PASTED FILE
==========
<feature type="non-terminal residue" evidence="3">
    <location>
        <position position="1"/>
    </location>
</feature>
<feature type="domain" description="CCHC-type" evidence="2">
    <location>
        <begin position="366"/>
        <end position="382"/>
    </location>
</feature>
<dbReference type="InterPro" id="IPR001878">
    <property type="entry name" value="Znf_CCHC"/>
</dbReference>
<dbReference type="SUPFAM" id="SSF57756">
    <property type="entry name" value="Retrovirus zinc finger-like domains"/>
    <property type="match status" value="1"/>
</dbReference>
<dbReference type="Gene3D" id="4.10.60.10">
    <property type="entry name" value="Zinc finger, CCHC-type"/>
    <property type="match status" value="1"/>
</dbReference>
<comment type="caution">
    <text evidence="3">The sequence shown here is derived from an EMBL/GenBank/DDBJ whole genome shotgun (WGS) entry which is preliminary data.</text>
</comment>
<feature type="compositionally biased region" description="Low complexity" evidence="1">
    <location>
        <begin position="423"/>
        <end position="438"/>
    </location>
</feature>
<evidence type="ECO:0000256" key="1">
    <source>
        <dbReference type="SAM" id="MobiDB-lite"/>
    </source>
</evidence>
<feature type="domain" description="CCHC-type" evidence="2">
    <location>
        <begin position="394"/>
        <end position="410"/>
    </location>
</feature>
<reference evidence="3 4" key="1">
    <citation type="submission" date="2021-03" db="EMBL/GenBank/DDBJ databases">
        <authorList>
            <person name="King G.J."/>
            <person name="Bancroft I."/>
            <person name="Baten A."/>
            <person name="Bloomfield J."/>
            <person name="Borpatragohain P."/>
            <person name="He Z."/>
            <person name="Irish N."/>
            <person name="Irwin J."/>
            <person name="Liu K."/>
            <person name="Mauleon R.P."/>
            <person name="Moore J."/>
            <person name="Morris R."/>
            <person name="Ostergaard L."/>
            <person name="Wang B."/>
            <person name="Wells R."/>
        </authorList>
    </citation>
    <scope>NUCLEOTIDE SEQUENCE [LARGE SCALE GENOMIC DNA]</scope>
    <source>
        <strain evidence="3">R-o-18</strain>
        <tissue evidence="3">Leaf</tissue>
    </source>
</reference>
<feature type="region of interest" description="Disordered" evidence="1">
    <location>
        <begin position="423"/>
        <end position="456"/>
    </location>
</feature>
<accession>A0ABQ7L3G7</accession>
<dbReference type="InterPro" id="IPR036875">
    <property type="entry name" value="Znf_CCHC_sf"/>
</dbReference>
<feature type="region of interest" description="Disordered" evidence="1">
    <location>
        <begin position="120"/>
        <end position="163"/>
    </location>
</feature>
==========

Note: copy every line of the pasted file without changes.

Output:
<feature type="non-terminal residue" evidence="3">
    <location>
        <position position="1"/>
    </location>
</feature>
<feature type="domain" description="CCHC-type" evidence="2">
    <location>
        <begin position="366"/>
        <end position="382"/>
    </location>
</feature>
<dbReference type="InterPro" id="IPR001878">
    <property type="entry name" value="Znf_CCHC"/>
</dbReference>
<dbReference type="SUPFAM" id="SSF57756">
    <property type="entry name" value="Retrovirus zinc finger-like domains"/>
    <property type="match status" value="1"/>
</dbReference>
<dbReference type="Gene3D" id="4.10.60.10">
    <property type="entry name" value="Zinc finger, CCHC-type"/>
    <property type="match status" value="1"/>
</dbReference>
<comment type="caution">
    <text evidence="3">The sequence shown here is derived from an EMBL/GenBank/DDBJ whole genome shotgun (WGS) entry which is preliminary data.</text>
</comment>
<feature type="compositionally biased region" description="Low complexity" evidence="1">
    <location>
        <begin position="423"/>
        <end position="438"/>
    </location>
</feature>
<evidence type="ECO:0000256" key="1">
    <source>
        <dbReference type="SAM" id="MobiDB-lite"/>
    </source>
</evidence>
<feature type="domain" description="CCHC-type" evidence="2">
    <location>
        <begin position="394"/>
        <end position="410"/>
    </location>
</feature>
<reference evidence="3 4" key="1">
    <citation type="submission" date="2021-03" db="EMBL/GenBank/DDBJ databases">
        <authorList>
            <person name="King G.J."/>
            <person name="Bancroft I."/>
            <person name="Baten A."/>
            <person name="Bloomfield J."/>
            <person name="Borpatragohain P."/>
            <person name="He Z."/>
            <person name="Irish N."/>
            <person name="Irwin J."/>
            <person name="Liu K."/>
            <person name="Mauleon R.P."/>
            <person name="Moore J."/>
            <person name="Morris R."/>
            <person name="Ostergaard L."/>
            <person name="Wang B."/>
            <person name="Wells R."/>
        </authorList>
    </citation>
    <scope>NUCLEOTIDE SEQUENCE [LARGE SCALE GENOMIC DNA]</scope>
    <source>
        <strain evidence="3">R-o-18</strain>
        <tissue evidence="3">Leaf</tissue>
    </source>
</reference>
<feature type="region of interest" description="Disordered" evidence="1">
    <location>
        <begin position="423"/>
        <end position="456"/>
    </location>
</feature>
<accession>A0ABQ7L3G7</accession>
<dbReference type="InterPro" id="IPR036875">
    <property type="entry name" value="Znf_CCHC_sf"/>
</dbReference>
<feature type="region of interest" description="Disordered" evidence="1">
    <location>
        <begin position="120"/>
        <end position="163"/>
    </location>
</feature>